Iterator

What Does Iterator Mean?

An iterator, in the context of C#, is a block of code that returns an ordered sequence of values of a collection or array. It is a member function implemented using the iterator block, which contains one or more statements containing the "yield" keyword.

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An iterator is used to enable consumers of a container class, containing a collection or array, to traverse the collection using the "foreach" statement in a simpler manner. It is used with strongly typed collection classes to iterate complex data structures like binary trees, which require recursive traversal and maintain the iteration state through the recursion. The concept of iterator is also used in implementing deferred execution in LINQ queries.

Techopedia Explains Iterator

The iterator is based on a design pattern that provides a method to traverse the elements of a collection of items sequentially without exposing the underlying structure of the collection. It eliminates the tedious task of implementing the "IEnumerator" interface manually when creating collection classes that support the "foreach" statement. The Intermediate Language code necessary for implementing the methods and properties of the IEnumerator interface is generated by the compiler, which results in simpler syntax, reduced code size, and improvement in developer productivity.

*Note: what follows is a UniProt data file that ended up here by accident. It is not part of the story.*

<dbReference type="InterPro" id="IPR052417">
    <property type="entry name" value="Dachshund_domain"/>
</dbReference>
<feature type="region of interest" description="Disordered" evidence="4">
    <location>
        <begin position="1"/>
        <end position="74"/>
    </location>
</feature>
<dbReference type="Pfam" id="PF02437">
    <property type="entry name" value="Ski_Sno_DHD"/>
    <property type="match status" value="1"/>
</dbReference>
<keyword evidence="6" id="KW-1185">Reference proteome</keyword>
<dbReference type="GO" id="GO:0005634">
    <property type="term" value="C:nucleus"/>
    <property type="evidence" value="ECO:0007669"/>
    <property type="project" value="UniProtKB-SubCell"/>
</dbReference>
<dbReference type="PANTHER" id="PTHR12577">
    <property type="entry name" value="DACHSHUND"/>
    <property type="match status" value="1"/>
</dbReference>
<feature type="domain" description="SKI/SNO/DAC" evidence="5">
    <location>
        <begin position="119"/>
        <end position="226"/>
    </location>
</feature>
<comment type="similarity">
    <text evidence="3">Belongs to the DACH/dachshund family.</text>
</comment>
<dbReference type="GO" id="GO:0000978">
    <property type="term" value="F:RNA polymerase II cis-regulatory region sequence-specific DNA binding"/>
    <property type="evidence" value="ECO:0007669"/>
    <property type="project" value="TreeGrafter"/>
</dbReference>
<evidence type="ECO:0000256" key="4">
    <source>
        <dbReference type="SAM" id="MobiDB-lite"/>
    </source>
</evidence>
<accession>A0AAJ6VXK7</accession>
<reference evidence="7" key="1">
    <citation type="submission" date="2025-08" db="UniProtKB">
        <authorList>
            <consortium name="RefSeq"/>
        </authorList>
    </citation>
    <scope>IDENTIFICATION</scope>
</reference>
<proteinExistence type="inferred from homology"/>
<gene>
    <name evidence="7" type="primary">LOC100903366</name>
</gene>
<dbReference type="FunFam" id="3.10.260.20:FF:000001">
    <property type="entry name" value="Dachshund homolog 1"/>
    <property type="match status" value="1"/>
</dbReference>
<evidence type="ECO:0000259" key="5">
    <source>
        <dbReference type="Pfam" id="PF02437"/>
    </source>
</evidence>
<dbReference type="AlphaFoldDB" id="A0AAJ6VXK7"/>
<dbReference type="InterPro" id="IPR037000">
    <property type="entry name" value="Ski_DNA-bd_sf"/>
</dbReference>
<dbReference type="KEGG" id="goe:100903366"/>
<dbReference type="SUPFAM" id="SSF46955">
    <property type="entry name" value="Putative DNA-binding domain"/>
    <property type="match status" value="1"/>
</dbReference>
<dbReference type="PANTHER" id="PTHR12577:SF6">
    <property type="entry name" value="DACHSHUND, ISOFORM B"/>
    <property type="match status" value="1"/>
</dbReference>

In general, an iterator is similar to a database cursor in that it provides access to data elements in a collection, but does not perform iteration. An iterator can be implemented in C# as a method, operator, or get accessor. For example, an iterator can be used to traverse a collection of strings to display the content of each string in the collection.

An iterator is represented by the IEnumerator interface and is implemented by the compiler with the following methods:

  • MoveNext: A method that advances to the next element of the collection and indicates the end of that collection
  • Current: A property that fetches the value of the element currently being pointed to
  • Dispose: Cleans up the iteration

GetEnumerator() is the default iterator method of the IEnumerable interface. This method can be implemented in the collection that contains the container class. The GetEnumerator() method is invoked on execution of the "foreach" statement, which uses the returned enumerator to iterate through values. The "yield return" statement is used within the iterator block to fetch an element of the collection. It also helps to position the current location such that execution starts from this location the next time it occurs. The "yield break" statement ends the iteration.

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Margaret Rouse

Margaret Rouse is an award-winning technical writer and teacher known for her ability to explain complex technical subjects to a non-technical, business audience. Over the past twenty years her explanations have appeared on TechTarget websites and she's been cited as an authority in articles by the New York Times, Time Magazine, USA Today, ZDNet, PC Magazine and Discovery Magazine.Margaret's idea of a fun day is helping IT and business professionals learn to speak each other’s highly specialized languages. If you have a suggestion for a new definition or how to improve a technical explanation, please email Margaret or contact her…